In the First Epistle to the Corinthians, St Paul the Apostle talks of love (or charity), as a value that is above hope and faith, and says that “love is kind…envies not, deals not perversely; is not puffed up; Is not ambitious, seeks not its own, is not provoked to anger, thinks no evil; Rejoices not in iniquity, but rejoices with the truth.”
Although all this sounds marvellous, is it possible to apply all these virtues in our relations with our neighbours, in the whole of our social and societal life? In our attitude to nature – if we love venison, do we love the deer? Can we apply them in our attitude towards ourselves? Can we identify ourselves with our state, country, class, sex and gender, and is this identification the same as or close to love? Love is a relation, it always involves the other, even when it is about ourselves. The sea in which the fish of our social and societal relations swims is called capitalism, and its most recent version is neoliberalism that “tends to translate the whole of human actions into the domain of the market”. Slavko Kulic discusses neoliberalism as social Darwinism, which extirpates ethics from thinking and behaviour and threatens liberty and democracy. If we turn these abstractions into everyday terms and if we are a worker who has not got his pay packet several months while the bank enforcing loan repayments, can we at the same time not seek our own and rejoice in the truth? If we work in a place where for the sake of productivity we can’t go to the toilet and wear adult diapers into which we have to crap and piss, can we at the same time bear all and hope for the better? Hasn’t he who has driven us to crap into our pants excluded us from the field of humanity, haven’t we become just a bare machine for the sake of his profit?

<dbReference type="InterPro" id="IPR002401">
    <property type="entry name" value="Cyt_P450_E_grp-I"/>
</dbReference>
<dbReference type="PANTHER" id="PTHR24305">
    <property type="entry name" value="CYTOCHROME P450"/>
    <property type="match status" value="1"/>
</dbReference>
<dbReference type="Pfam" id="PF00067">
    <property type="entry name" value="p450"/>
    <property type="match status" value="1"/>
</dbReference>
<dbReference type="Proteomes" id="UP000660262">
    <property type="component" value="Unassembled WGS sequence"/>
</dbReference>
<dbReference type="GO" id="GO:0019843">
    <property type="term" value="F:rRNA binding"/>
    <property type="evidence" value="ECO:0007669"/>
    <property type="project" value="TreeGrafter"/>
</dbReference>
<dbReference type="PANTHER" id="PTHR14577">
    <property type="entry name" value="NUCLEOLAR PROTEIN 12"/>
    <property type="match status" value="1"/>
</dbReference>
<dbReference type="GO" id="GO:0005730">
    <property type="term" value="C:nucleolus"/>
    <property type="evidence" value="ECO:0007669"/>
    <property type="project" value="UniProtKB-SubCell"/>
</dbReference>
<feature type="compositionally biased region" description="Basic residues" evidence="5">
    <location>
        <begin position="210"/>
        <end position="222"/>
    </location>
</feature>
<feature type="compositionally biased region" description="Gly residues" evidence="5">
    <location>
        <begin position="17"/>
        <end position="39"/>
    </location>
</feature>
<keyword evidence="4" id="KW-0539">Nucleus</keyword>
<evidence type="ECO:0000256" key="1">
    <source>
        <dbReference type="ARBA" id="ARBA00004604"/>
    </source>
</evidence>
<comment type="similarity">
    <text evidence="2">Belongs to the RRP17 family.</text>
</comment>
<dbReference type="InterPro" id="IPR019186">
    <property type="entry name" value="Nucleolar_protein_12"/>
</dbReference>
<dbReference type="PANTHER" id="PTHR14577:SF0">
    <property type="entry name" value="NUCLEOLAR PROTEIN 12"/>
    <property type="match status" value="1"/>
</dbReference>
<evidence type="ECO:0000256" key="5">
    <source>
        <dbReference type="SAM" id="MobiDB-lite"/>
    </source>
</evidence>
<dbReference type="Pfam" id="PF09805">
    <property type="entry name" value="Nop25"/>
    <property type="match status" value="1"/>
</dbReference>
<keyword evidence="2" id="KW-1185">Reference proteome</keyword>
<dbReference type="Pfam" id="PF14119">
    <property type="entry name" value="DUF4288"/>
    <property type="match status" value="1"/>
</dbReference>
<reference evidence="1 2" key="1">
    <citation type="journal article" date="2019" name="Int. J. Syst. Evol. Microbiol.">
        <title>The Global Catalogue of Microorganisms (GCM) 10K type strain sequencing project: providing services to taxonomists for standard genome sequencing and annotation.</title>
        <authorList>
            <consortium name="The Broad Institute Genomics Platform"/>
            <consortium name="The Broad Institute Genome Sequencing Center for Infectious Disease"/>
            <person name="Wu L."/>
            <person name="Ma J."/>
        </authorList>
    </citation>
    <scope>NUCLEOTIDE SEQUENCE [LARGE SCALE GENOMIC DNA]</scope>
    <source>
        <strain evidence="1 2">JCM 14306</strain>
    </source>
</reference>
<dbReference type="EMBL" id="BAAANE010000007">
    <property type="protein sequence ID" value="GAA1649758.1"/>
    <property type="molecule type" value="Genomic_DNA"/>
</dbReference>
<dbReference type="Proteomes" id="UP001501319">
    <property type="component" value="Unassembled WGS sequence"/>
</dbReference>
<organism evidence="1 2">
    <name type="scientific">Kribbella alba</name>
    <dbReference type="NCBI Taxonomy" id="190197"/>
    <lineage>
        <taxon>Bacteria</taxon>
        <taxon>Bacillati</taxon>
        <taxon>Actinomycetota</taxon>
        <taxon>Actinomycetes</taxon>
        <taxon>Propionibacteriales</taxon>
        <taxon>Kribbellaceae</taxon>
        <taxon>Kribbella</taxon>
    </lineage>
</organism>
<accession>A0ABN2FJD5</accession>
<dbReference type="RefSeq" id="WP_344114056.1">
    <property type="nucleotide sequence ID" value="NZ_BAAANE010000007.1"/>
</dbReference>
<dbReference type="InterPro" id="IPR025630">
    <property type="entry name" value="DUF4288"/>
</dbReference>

Can we love ourselves and other people if we are not people at all? And if we want to get our humanity back, isn’t this inimical to the interests of profit and the profit seeker? Can we get back our repudiated humanity differently if we do repudiate the humanity of the profiteer? Employers, as they like calling themselves, often think they are the benefactors of their workers, the ones who feed them. If they do feed them, and at the same time ask them to crap into their pants, isn’t it the worker’s first duty to bite the hand that feeds them and spit into the bowl from which they eat?
Isn’t hatred for the oppressor a sign of regained health and love for oneself, for our neighbours, for justice and freedom. The previous sentence might sound dubious, but I left out the question mark for the answer seems self-intelligible, and I hope it is going to become effective again.
Sometimes hatred is the first act of love.
Technical associate: Ivan Goldin
Special thanks to: Nenad Stipanić and Forestry Senj